The incident has been responsibly reported to the website’s administrators.
Update: As a result of this communication, the infection has been cleaned up and further customers’ credit card exposure has been avoided.
Coronavirus is rapidly spreading across the world and leaving a trail of disrupted businesses, daily lives and national and global economies in its wake.
In an oddly prophetic move, in February 2020, Netflix released a new series aptly titled “Pandemic – How to Prevent an Outbreak” in which copious health experts, pointing to the 1917 Spanish flu pandemic that claimed millions of lives, claimed that another pandemic was not a question of “if”, but “when”. Unfortunately for us as a species, that when is now.
Governments and health care professionals across the globe are issuing guidelines and emergency measures in an attempt to stop the deadly spread of the virus. With social distancing a compelling tactic to this end, hundreds of millions of people are being asked to isolate themselves, stay at home and, for non-essential services, work from home. Schools are closed and families around the world are wondering how to pass the time. Turning to the internet for information, work and entertainment is now, more so than ever before, an essential part of everyday life.
Yet, as we have all seen in the early stages of the Coronavirus pandemic, with exposure comes risk. When it comes to the internet, with more people online than ever, more users are exposed, and malicious attackers are finding new ways to exploit the vulnerable and our concerns.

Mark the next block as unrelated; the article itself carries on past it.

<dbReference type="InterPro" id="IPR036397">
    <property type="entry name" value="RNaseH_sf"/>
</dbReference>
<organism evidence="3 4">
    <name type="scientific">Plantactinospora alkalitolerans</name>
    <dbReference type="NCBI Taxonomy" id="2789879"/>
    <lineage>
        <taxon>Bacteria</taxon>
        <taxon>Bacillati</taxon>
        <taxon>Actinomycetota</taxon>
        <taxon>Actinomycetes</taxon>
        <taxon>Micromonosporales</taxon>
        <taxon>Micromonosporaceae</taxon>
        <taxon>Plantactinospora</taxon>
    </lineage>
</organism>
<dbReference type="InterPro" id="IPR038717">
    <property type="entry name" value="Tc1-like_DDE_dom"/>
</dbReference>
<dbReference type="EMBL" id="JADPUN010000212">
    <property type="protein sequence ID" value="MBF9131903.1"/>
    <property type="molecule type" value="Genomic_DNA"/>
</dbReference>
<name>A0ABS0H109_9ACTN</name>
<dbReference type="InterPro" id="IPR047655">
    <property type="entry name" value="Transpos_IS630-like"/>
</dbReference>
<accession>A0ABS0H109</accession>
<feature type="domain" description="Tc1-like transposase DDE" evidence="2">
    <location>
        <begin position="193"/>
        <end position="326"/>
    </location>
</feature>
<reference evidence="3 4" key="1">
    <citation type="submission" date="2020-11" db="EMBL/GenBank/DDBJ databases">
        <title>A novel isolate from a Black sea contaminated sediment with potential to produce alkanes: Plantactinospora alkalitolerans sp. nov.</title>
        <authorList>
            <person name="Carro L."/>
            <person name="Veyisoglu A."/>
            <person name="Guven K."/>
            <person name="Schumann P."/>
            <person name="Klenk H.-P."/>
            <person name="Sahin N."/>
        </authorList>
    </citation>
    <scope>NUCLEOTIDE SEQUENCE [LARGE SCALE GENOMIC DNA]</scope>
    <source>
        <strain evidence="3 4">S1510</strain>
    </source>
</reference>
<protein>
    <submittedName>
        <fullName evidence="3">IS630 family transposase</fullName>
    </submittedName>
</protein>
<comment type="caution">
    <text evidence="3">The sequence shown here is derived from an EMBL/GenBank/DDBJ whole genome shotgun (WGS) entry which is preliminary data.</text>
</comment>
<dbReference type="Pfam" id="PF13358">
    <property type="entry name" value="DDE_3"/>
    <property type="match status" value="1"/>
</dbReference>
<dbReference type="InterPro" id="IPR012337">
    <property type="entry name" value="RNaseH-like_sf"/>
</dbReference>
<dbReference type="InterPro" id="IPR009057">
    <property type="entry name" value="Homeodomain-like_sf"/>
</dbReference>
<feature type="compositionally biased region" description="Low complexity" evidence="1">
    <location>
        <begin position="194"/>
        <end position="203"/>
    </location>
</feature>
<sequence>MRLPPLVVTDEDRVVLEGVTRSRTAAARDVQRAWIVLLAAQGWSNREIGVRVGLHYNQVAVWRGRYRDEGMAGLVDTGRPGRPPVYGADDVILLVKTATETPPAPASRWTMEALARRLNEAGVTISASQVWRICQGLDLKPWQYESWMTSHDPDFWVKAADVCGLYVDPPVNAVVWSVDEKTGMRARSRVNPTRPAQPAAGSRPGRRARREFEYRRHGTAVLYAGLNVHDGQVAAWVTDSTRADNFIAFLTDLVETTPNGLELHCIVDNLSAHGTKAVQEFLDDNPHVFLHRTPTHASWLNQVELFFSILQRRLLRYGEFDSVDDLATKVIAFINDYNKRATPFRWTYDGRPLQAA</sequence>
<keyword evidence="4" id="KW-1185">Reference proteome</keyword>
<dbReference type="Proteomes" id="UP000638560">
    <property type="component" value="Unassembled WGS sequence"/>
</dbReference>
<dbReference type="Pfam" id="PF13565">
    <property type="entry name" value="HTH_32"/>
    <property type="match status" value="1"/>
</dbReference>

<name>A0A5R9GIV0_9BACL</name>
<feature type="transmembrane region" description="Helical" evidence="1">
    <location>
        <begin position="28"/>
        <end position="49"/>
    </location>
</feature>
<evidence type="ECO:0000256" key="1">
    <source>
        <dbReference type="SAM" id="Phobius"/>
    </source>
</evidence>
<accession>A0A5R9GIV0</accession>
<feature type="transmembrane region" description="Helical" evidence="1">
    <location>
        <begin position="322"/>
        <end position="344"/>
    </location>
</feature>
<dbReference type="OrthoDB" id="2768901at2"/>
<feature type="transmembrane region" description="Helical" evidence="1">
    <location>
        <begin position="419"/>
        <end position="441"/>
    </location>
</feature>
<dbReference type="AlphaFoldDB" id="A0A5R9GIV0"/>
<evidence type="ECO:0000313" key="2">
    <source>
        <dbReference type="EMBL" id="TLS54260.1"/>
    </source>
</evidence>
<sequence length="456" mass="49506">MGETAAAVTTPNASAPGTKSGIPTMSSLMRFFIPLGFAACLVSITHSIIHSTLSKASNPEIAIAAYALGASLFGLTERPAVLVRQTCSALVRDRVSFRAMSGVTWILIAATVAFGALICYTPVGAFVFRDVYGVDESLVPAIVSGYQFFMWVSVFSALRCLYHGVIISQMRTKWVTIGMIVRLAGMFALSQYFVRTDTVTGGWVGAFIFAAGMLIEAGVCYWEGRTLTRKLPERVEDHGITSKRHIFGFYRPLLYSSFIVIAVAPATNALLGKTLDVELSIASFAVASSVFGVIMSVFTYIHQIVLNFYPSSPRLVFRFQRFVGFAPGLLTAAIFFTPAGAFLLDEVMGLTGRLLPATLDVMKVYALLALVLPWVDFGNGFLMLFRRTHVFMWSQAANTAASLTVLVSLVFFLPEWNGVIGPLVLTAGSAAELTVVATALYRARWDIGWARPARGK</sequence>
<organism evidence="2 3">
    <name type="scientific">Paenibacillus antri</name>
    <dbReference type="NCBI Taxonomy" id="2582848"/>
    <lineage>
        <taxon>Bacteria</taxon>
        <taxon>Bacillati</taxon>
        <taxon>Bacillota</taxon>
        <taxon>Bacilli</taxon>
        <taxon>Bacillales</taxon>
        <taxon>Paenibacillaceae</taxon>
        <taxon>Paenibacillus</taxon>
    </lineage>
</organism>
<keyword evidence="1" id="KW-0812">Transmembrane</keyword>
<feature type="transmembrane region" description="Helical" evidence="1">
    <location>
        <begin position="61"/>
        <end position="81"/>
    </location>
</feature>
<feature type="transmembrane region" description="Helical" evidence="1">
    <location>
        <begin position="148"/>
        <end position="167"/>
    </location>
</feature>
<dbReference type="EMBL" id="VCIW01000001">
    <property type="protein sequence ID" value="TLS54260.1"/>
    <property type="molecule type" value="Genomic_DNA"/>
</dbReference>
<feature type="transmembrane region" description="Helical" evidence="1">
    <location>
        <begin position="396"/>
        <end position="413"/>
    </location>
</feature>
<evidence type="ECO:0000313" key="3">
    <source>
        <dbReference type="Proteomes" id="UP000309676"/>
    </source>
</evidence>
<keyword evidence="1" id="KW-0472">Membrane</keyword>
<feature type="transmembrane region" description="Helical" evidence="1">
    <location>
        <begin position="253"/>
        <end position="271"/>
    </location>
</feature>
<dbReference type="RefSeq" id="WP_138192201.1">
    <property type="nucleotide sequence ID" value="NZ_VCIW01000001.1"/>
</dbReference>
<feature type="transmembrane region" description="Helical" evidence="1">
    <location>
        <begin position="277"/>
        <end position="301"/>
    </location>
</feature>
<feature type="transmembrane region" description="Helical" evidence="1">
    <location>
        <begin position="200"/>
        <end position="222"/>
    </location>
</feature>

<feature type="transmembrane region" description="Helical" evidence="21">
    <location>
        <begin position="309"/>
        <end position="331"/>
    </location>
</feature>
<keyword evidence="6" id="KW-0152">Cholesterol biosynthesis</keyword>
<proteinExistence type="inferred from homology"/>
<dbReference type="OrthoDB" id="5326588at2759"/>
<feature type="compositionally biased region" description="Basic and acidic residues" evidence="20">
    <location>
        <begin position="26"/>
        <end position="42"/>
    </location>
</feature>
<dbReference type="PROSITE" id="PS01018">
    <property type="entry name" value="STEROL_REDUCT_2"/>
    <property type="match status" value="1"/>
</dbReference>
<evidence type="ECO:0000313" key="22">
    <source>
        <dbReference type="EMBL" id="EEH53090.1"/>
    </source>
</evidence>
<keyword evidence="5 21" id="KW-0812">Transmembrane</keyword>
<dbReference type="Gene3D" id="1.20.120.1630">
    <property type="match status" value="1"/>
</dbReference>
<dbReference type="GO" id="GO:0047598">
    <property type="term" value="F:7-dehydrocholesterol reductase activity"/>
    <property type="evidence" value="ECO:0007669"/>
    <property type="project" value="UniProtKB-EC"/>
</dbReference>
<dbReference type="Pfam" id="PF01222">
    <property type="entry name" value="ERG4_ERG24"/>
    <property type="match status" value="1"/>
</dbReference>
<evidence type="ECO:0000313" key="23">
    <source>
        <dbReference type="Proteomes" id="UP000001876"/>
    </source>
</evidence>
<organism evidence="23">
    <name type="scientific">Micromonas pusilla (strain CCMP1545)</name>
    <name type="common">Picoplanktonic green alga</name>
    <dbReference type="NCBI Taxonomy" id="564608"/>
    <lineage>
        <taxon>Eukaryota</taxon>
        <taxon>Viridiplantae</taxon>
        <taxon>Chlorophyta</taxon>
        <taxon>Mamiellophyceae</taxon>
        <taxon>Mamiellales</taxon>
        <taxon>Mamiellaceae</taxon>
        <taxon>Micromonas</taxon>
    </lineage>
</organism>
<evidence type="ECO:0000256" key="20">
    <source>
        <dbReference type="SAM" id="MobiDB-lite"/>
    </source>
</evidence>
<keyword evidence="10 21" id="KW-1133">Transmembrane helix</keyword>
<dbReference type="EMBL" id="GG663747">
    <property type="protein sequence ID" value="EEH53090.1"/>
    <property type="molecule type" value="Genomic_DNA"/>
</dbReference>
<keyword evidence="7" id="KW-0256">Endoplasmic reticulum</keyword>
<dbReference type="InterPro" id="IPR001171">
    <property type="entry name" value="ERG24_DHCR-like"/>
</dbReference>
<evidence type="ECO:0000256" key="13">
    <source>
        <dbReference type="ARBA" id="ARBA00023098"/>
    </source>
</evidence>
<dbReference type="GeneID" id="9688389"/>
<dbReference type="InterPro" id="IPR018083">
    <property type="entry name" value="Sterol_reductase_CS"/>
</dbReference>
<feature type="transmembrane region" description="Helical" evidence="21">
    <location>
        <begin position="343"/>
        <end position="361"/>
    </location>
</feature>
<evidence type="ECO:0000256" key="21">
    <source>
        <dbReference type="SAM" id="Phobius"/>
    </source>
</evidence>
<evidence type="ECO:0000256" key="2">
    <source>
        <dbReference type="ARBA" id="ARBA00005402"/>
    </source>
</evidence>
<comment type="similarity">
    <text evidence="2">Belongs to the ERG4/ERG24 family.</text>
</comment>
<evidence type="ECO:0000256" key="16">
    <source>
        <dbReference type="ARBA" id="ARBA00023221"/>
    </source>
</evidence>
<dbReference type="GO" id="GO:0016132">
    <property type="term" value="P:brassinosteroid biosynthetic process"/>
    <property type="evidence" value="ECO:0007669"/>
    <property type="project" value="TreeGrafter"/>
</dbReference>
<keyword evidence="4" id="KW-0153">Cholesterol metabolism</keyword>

Key word based attacks
As we search the internet for more information about what is going on to assuage our own fears, cyber criminals are ready, willing, and able to exploit our compelling need to know. Due to the pandemic, as Andronikos Kyriakou, a technical consultant at Whalebone points out, “only in the last two weeks, we have seen a 7% daily increase in the number of unique domains that our users communicate with. There are indicators that 4% of these domains are linked with some kind of malicious behavior.” Whalebone statistics show that coronavirus- related domains are 50% more likely to be malicious than other domains registered at the same period.